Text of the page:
Customers in a McDonald’s drive-thru in Pennsylvania were able to purchase heroin if they said the code words “I’d like to order a toy.” An informant told Allegheny County authorities that a McDonald’s employee in the East Liberty section of Pittsburgh was selling the drug out of the restaurant, and undercover agents set up a controlled purchase.
A spokesperson for the Allegheny District Attorney explained that those seeking to buy heroin were told to go through the drive-thru and say the words “I’d like to order a toy.” The customer would then proceed up to the first drive-thru window, hand over the money, and receive a Happy Meal box that contained the heroin. The customer would then leave without going to the second window.
Fast food restaurants are known by law enforcement as places where drugs are sometimes sold. Drug sales and other illicit activities are masked by the constant traffic and fast-paced environment of these establishments.
The Happy Meal box that officers from the Allegheny County District Attorney’s narcotics unit purchased on Wednesday afternoon was found to contain 10 stamp bags of the drug. McDonald’s employee Shania Dennis, 26, of East Pittsburgh was arrested in connection with the operation. An additional 50 bags of heroin were recovered from the suspect. Dennis denied any wrongdoing to reporters as she was led away in handcuffs.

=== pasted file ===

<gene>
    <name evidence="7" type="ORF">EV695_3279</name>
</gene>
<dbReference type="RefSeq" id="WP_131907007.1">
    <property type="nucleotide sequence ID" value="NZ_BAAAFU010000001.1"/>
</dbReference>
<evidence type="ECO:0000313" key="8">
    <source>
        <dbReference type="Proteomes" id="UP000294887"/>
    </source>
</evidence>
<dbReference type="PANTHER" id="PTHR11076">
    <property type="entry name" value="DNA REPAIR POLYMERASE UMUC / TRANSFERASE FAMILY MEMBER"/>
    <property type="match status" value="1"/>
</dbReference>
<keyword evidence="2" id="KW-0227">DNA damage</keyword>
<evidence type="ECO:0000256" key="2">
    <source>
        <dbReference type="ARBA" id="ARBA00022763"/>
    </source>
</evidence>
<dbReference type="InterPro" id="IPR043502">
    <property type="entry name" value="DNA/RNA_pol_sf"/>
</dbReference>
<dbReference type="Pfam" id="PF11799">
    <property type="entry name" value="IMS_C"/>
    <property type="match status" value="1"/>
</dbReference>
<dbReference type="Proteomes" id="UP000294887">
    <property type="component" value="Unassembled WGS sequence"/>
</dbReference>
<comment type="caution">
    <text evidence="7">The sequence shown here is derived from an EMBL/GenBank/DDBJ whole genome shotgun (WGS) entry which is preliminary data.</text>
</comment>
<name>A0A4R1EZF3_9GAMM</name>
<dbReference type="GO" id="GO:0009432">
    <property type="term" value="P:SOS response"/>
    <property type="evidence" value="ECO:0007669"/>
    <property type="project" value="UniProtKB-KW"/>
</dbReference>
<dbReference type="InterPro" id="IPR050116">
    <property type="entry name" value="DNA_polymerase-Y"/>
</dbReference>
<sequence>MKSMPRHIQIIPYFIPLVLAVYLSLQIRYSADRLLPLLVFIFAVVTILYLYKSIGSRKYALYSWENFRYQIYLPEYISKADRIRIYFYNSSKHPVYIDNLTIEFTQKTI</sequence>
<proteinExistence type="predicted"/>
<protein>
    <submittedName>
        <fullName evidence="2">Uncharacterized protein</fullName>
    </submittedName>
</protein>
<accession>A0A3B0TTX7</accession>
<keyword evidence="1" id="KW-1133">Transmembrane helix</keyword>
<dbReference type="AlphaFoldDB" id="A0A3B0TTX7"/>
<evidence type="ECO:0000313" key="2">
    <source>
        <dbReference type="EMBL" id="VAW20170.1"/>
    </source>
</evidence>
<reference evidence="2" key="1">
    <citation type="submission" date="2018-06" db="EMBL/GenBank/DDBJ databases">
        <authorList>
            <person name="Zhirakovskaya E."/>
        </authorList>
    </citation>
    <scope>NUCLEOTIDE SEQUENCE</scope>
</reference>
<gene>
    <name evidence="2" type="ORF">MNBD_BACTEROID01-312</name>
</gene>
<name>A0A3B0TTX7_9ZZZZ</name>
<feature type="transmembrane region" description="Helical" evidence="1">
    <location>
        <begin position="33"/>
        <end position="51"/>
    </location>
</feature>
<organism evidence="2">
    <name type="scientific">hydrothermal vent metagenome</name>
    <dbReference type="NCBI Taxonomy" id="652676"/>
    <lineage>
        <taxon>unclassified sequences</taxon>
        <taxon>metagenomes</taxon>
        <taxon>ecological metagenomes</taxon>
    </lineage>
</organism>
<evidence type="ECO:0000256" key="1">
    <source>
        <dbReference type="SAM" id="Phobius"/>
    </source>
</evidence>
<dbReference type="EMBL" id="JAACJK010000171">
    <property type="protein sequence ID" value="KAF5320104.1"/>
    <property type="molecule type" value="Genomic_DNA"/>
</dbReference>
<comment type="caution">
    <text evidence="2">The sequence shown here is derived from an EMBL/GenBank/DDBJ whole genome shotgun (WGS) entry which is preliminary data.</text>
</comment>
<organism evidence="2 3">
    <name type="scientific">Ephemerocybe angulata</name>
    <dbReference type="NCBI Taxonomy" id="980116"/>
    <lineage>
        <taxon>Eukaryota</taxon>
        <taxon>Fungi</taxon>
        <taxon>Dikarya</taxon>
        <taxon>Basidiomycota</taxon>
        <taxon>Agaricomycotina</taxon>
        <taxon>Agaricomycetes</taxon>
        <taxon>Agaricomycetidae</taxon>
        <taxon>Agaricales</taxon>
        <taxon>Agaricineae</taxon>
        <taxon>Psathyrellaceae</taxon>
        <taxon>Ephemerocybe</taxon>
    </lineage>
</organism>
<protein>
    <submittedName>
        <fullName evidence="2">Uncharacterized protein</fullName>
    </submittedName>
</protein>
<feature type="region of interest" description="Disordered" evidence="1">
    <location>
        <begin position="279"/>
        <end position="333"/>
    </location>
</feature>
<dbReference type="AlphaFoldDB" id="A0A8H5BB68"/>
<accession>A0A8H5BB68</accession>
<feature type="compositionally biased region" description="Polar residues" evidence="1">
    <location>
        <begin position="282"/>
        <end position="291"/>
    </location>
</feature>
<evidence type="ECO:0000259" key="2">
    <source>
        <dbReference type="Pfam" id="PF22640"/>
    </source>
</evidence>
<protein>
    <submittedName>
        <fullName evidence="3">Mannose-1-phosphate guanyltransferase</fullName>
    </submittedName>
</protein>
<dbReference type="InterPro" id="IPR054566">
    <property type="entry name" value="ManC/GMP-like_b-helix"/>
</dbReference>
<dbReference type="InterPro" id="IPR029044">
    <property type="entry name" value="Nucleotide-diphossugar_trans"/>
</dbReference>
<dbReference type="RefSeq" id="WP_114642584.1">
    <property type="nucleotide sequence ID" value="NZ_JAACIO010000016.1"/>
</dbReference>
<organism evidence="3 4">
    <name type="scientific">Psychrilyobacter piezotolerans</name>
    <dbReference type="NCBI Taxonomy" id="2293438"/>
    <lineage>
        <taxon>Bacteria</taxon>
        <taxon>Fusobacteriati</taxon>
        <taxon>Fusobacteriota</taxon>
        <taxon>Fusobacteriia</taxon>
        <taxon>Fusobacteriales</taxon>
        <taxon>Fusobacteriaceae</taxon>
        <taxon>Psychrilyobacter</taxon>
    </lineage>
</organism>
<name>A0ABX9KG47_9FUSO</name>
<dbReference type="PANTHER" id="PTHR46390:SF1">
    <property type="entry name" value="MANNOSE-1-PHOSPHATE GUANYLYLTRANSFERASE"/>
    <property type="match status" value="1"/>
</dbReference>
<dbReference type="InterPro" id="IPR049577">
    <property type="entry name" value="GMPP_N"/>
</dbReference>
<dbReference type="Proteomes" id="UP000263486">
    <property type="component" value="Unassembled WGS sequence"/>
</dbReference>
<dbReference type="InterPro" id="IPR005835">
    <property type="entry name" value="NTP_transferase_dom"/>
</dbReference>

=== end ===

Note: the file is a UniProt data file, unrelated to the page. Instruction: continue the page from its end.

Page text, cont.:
Approximately two weeks ago and twenty miles east of Pennsylvania, another McDonald’s employee was arrested for selling heroin from while working at the restaurant. A confidential informant working with the police bought the drug from Theodore Levon Upshaw, 28, in the parking lot of the restaurant. Previously, the informant had purchased it inside the restaurant several times.
In addition, there have been 22 deaths in the past week in Western Pennsylvania linked to the drug. A single batch had been laced with fentanyl, a painkiller said to be 100 times more potent than morphine, was sold as heroin in bags stamped “Theraflu,” “Bud Ice,” and “Income Tax” but was 10 to 100 times more potent. Detectives do not believe that the Pittsburgh bust is related to any of these deaths.
According to state law enforcement officials, the number of users in Pennsylvania is only behind that of California and Illinois. In Philadelphia, overdoses related to heroin went up 250 percent between 2010 and 2012. The problem stems, according to experts, from abuse of and addiction to prescription painkillers like OxyContin. As an addict’s tolerance to opiates increases, the cheaper and more potent opiate alternative becomes a more efficient way to feed a growing habit.
In addition, Philadelphia has the purest and cheapest heroin in the nation, and it has been said that high purity is a precondition of all drug epidemics. Its purity in Philadelphia in combination with its availability and low price makes the transition to the drug from prescription opioids even easier there. Police say that heroin has become the suburban drug of choice in Philadelphia suburbs. The arrests of the two McDonald’s employees who were allegedly selling the drug from the restaurant, along with the 22 deaths, point out a problem in the Keystone State that many were unaware of.
By Donna Westlund